The fence is un-crossable here, so we follow it around the corner and keep climbing. I have to go pee, but decide to wait, then it gets worse, because I have to go poo. Oh dear. This happens to me every time I go into a bookstore! But why here? Okay, so it could be readily taken care of, except there is nowhere to step except on my bit of patchy grass. So my task is to squat in my own bed, so to speak, find bits of dried leafy vegetation to use and move on, hoping the troops aren’t close behind me—I can hear them now...'oh yuck, what the...?'
After hours of this, I see some buildings. It turns out to be the company that is cutting these trees. Now the final hour—of acres of bog, six-foot piles of Christmas tree branches with no bottom, and all intermingled with—oh, la, what a surprise—berry vines! Acres of berry vines—wrapped around, trailing through, tangled in all of the above. I have fallen from grace with the gods and have been plunged into a dark hellhole. So close and yet, so far, far from any place I would choose to be rather than here. I want to shout out for help, but am too mortified. How embarrassing and how could I betray my country by revealing my stupidity to these Scots?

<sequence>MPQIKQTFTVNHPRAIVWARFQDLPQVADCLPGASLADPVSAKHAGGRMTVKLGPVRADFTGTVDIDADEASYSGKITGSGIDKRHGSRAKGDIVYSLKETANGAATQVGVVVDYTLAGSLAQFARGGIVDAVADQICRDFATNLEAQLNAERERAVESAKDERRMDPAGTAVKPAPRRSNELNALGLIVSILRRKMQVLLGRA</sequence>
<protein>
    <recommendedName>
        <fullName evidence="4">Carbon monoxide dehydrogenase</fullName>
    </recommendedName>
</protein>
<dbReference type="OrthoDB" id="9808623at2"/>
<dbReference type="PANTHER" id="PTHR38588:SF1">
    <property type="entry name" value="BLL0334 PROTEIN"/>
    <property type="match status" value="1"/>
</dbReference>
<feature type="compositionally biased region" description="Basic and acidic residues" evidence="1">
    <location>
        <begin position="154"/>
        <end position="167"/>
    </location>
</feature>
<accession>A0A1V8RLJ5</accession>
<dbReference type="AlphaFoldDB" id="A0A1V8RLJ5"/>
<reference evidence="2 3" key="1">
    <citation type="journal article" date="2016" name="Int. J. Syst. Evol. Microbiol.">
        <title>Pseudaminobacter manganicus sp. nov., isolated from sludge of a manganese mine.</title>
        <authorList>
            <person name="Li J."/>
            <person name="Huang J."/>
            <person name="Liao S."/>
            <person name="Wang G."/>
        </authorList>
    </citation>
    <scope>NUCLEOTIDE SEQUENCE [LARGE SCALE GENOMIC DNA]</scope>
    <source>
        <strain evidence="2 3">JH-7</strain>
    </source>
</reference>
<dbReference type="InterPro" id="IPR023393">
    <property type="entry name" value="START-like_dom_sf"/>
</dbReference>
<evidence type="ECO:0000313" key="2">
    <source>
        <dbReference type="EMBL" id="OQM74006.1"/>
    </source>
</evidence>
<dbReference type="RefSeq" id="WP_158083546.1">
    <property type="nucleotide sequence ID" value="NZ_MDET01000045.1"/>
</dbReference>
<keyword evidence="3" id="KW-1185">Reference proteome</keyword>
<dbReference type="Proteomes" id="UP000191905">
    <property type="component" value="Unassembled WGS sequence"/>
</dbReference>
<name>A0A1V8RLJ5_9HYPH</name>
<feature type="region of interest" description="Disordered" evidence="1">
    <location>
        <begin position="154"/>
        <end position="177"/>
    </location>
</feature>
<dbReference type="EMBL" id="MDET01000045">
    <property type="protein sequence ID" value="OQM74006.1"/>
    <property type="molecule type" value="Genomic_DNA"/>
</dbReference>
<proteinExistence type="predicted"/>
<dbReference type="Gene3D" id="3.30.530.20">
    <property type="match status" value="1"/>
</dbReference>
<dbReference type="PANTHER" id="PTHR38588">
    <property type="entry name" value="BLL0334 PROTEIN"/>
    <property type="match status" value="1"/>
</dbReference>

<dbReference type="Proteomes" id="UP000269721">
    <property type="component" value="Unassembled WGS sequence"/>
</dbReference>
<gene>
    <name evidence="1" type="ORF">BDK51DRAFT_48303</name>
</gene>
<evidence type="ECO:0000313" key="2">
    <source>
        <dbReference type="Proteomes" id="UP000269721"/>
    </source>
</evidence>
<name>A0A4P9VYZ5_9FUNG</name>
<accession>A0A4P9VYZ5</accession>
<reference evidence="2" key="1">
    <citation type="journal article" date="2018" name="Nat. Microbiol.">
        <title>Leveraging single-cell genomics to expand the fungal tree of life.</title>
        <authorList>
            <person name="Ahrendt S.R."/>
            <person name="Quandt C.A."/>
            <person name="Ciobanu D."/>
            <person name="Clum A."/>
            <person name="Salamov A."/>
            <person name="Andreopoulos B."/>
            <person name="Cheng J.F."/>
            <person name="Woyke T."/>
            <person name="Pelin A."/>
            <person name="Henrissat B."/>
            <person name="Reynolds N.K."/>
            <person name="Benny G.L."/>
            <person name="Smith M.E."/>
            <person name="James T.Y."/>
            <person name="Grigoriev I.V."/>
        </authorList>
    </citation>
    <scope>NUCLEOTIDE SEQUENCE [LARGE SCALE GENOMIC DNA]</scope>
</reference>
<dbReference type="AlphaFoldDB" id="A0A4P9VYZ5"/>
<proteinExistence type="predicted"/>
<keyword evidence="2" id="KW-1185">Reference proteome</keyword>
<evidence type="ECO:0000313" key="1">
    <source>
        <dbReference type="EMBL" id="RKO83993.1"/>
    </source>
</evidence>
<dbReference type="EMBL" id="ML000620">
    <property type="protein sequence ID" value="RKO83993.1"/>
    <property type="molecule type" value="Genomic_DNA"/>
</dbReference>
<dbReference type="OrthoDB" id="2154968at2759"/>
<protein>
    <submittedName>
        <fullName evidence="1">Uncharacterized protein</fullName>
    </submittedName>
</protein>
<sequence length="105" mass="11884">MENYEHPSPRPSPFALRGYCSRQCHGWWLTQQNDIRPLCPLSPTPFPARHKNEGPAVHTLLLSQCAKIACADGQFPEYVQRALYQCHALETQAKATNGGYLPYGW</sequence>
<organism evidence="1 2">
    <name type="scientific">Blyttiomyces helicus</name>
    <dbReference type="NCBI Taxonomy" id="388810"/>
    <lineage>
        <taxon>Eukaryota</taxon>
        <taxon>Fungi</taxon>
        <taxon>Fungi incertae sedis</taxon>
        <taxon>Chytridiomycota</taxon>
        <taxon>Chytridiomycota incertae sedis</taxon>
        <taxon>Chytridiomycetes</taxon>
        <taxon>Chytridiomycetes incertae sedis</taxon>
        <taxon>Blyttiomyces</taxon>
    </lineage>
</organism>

|Beautiful croft house at Stein.|
|So-called oldest inn on the island, Stein Inn on Waternish.|
|Proof of the "Gulf Stream" in this western area known as the Hebrides.|